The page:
Life Span Development

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Lifespan Development
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By Wyldflwr
[pic][pic][pic][pic][pic][pic]Lifespan Development
Lifespan Development
The study of lifespan development grew out of Darwin’s desire to understand evolution.  The first study of children was published by G. Stanley Hall.  Hall’s book introduced norms and adolescence to scientists (Boyd & Bee, 2006).  Lifespan is the period of time from conception extending to death.  This paper will define the development of humans throughout the lifespan and describe the characteristics of the lifespan perspective.  Human development domains and periods will be identified and contemporary concerns as related to lifespan development will be identified. Lifespan Development Defined

Lifespan development is a process beginning at conception that continues until death.  The progression initiates with the emergence of a fetus from a one-celled organism. As the unborn child enters the world the environment in which the child exists begins to influence the child’s development (WGBH Educational Foundation, 2001).  Lifespan development can be defined as a methodical, intra-individual change associated with progressions corresponding to age.  The development progresses in a manner implicating the level of functioning. According to Levinson the life cycle consists of four 25 year eras.  The main developmental periods are child and adolescence, early adulthood, middle adulthood and late adulthood.  Each era’s transition involves a necessary change in the character of the individual’s life and sometimes takes up to six years to complete the change (Smith, 2009).  The study of human development began with Darwin and other evolutionists.  Darwin thought if he studied human development he could further prove his theory of evolution (Boyd & Bee, 2006). Characteristics of the Lifespan Perspective

The lifespan perspective argues that significant modifications take place throughout development. The lifelong perspective consists of a development of humans that is multidimensional, multidirectional, plastic, multidisciplinary, and contextual.  The development involves growth, maintenance and regulation. Changes that occur should be interpreted in a manner that considers the culture and context of the occurrences.  Through the perspective comprehensions of the modifications of adulthood have gained as much importance as those occurring in childhood; an understanding from other disciplines in turn have increased importance in human development.  According to Paul Baltes, humans have the capacity of plasticity or positive change to environmental difficulties throughout life. Baltes additionally contributed to the understanding of the positive characteristics of growing old such as learning ways to compensate and overcome (Boyd & Bee, 2006). Human Development Domains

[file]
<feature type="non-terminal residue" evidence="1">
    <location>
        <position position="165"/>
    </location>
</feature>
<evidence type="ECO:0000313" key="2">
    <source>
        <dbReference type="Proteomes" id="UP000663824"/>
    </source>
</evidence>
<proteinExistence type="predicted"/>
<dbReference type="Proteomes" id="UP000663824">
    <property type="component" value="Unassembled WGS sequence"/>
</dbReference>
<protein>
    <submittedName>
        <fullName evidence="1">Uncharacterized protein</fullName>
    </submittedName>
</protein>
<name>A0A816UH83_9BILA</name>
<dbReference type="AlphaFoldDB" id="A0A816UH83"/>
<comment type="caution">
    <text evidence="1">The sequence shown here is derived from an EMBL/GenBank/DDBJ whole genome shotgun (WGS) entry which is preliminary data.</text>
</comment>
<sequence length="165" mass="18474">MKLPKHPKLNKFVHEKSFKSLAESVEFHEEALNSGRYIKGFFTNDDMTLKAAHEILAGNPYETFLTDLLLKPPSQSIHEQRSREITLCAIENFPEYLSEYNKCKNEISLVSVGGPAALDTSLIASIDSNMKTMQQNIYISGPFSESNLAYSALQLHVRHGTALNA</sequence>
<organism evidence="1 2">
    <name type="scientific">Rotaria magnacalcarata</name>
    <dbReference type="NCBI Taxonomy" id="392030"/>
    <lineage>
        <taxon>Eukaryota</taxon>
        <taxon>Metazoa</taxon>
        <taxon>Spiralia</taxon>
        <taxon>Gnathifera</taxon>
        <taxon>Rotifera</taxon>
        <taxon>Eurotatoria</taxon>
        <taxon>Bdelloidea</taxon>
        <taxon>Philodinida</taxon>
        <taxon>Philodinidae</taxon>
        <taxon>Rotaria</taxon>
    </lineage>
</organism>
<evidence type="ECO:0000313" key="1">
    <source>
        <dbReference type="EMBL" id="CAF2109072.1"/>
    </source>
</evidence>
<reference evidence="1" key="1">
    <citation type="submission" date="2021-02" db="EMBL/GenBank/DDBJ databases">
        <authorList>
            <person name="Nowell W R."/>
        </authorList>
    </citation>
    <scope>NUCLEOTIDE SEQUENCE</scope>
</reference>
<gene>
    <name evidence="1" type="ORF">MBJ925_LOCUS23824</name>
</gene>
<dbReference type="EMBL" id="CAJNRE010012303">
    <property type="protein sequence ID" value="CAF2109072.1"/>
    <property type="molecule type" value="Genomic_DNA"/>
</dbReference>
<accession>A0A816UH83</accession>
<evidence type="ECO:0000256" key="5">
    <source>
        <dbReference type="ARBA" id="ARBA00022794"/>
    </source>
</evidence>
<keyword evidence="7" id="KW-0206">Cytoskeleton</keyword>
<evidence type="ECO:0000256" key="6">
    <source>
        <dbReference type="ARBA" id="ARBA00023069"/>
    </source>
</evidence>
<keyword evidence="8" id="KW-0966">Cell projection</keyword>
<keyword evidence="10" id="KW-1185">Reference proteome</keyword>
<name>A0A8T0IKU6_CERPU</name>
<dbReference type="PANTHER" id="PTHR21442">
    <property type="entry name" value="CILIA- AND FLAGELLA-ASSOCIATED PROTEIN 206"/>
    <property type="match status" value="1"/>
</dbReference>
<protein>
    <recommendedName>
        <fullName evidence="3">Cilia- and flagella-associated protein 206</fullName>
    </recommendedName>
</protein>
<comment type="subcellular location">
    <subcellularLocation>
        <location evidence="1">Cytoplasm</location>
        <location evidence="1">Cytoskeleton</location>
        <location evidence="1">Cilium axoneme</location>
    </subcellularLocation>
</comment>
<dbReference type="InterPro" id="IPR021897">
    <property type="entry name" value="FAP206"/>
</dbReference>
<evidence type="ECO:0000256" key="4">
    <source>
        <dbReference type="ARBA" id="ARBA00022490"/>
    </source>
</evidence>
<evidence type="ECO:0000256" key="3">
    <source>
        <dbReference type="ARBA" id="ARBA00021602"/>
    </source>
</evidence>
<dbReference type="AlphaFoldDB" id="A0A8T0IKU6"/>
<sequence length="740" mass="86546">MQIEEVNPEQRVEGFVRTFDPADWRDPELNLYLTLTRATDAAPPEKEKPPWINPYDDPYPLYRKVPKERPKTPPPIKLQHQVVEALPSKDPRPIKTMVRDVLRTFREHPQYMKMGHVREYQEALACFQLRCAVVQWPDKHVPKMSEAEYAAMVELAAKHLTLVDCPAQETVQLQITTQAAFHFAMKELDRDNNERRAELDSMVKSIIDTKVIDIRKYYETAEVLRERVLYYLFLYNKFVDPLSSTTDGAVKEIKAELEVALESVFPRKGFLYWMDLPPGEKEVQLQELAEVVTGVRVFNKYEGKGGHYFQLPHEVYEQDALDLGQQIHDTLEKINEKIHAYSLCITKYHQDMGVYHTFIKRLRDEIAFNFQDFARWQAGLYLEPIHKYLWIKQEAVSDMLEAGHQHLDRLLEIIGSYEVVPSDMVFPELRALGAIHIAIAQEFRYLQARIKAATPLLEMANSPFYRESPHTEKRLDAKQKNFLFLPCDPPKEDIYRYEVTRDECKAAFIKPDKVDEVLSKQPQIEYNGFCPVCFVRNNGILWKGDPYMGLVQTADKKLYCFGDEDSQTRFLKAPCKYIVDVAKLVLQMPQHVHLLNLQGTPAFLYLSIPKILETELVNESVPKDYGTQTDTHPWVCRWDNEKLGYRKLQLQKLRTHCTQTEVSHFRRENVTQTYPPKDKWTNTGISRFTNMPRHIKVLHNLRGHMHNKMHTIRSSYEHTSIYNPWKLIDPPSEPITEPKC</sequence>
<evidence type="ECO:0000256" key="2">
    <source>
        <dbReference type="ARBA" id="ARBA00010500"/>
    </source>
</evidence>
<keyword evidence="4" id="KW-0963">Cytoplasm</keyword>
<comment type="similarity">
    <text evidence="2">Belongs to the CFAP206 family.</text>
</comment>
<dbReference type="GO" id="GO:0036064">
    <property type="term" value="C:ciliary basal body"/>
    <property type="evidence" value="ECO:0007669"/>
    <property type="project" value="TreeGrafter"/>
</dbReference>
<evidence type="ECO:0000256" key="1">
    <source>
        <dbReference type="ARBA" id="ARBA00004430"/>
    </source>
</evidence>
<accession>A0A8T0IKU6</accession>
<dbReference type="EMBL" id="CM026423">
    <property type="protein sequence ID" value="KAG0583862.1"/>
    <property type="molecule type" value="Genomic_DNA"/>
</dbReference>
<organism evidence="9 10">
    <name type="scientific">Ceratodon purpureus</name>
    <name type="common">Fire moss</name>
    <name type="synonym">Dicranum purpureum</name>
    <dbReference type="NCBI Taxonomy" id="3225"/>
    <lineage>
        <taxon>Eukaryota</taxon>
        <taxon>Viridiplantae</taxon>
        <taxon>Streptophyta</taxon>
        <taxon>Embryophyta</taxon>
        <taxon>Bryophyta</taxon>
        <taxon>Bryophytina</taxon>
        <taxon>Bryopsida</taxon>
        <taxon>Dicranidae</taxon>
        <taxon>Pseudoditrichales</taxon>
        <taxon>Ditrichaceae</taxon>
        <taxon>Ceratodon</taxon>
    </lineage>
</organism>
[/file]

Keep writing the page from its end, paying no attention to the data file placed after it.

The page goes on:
The domains of development are categories used by scientists.  The categories include, physical, cognitive and social domains characterize human development. The physical domain is characterized by how humans grow and change physically, specifically during childhood and adolescence.  This domain includes how humans view the world as development progresses as a result of developing vision.  Adjustments in the way the world is viewed as the body develops are also included in this domain.  The cognitive domain is concerned with how learning occurs and why memory deteriorates during old age.  The social domain contains adjustment in variables within social situations such as personality research, social skills and developing relationships. All the domains operate together and are affected by each other (Boyd & Bee, 2006). Human Development Periods

Human development periods span the lifetime from conception to the end of life.  These periods are as follows, prenatal, early, middle and late childhood.  As the child grows and approaches adulthood the periods are adolescence, early, middle and late adulthood.  Numerous theories...
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